Music Association of Minnetonka welcomes first new principal conductor in 40-plus years

New artistic director, Sean Vogt, champions the community destination for music lovers

After a yearlong search for a new artistic director and principal conductor of the Minnetonka Symphony Orchestra, the Music Association of Minnetonka selected Sean Vogt to lead the nonprofit organization. Vogt began the leadership role June 1.

Sean Vogt, the new artistic director of the Music Association of Minnetonka and principal conductor of the Minnetonka Symphony Orchestra, at rehearsal. Starting in the fall, he will also conduct the organization’s Minnetonka Senior Chorale and the adult group Chorus à la Carte. (Submitted photo)
Sean Vogt, the new artistic director of the Music Association of Minnetonka and principal conductor of the Minnetonka Symphony Orchestra, at rehearsal. Starting in the fall, he will also conduct the organization’s Minnetonka Senior Chorale and the adult group Chorus à la Carte. (Submitted photo)

Vogt is the first to fill this position, after the retirement of association founder Roger Satrang Hoel, who held the title for 42 years. While the organization is steeped in tradition, Vogt welcomes the challenge of bringing fresh energy to the association’s seven musical ensembles—including two youth choirs, two adult choirs and three instrumental ensembles.

Some groups encourage any community member with musical interest to join, while other groups require auditions. Each ensemble performs free, family-friendly concerts through the season.
In his new role, Vogt hopes to engage and enrich the Minnetonka community by leveraging local musicians of all ages and skill levels.

“We’re a music organization, but we’re a music organization that builds community,” he said. “We’re a place where it’s not only about the serious musicians. There are people who just happen to have some musical inclination and they want a place where they can express that and do that in. That’s what MAM’s for.”

During this transition, the association seeks to recruit new members for its first symphonic chorus, a group that will sing alongside the Minnetonka Symphony Orchestra. It is also seeking string players for its orchestras and singers 55 years and older for the senior chorale.

If interested in joining any of the seven ensembles or for more information, visit musicassociation.org or call 952-401-5954.

In addition to inclusive community outreach, Vogt was also drawn to the organization because of its unique partnership with the City of Minnetonka. The city not only partially funds the nonprofit organization, but also allows use of city hall facilities for rehearsal space. According to Vogt, this level of support between a city and music organization is special.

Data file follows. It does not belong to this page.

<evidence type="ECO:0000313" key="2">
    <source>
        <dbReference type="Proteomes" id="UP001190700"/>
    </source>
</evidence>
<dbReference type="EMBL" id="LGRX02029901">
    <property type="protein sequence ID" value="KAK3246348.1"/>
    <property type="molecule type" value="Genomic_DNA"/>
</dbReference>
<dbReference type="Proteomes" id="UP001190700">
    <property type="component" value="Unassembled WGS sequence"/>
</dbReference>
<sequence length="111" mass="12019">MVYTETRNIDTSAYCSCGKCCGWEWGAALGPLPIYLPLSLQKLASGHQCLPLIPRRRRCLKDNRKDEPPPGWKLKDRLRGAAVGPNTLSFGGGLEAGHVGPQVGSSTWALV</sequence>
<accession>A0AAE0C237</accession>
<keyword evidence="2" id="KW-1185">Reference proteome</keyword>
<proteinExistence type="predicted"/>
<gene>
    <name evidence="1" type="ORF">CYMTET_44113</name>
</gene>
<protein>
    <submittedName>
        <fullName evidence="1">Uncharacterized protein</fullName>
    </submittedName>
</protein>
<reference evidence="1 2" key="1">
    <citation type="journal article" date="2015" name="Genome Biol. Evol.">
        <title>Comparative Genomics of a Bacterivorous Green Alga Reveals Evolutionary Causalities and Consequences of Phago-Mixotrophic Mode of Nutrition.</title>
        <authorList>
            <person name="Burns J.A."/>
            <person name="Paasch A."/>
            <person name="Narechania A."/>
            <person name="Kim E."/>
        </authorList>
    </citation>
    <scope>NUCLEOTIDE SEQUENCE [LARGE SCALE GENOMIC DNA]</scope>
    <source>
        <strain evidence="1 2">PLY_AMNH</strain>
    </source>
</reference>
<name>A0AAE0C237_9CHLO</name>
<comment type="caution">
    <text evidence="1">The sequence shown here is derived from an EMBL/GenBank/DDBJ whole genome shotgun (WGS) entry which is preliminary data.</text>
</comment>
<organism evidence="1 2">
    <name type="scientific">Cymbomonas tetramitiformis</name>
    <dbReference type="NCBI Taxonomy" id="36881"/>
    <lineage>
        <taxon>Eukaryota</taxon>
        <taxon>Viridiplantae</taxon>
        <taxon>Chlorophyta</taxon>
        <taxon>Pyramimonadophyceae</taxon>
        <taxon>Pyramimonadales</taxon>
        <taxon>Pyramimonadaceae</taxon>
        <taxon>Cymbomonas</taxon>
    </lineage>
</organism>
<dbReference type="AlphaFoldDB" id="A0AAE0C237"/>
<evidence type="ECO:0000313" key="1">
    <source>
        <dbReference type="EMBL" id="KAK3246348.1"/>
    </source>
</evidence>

“None of [other Twin Cities music organizations] quite have the setup that MAM does,” he said. “I’ve never seen anything like it actually.”

Vogt plans on using his wide range of musical expertise to infuse performances and concert series with fresh energy.

“I’m pretty eclectic in my programming and I think that’s part of the reason the organization wanted to bring me on,” he said. “It’s not just going to be hardcore classical. There has to be a wide mix because you’ve got a wide audience.”

According to Vogt, his varied instrumental and choral background will help him relate to and direct the organization’s diverse ensembles.

“I’ve had music and the arts surrounding me before I even started getting involved,” he said of his artistic upbringing.

He grew up playing the French horn and piano, but found his passion for the organ—now his primary instrument—as an undergraduate student at Central College in Pella, Iowa. He then went on to obtain advanced degrees in both organ and choral conducting.

From there, his field of study grew into a profession, with conducting experience ranging from a 100-voice glee club to a music festival to an all-professional chorus and orchestra. He has prepared choirs for the Detroit Symphony Orchestra and the New York Philharmonic. Currently, he plays the organ part-time at the Cathedral of St. Paul.

In his free time, Vogt listens to one of the 14,000 CDs in his extensive collection.

“There’s not really an instrument I don’t like. I listen to a bunch of different stuff,” he said. “My CD collection runs the gamut from hip-hop to jazz to heavy metal to classical to solo instruments to, of course, choir.”

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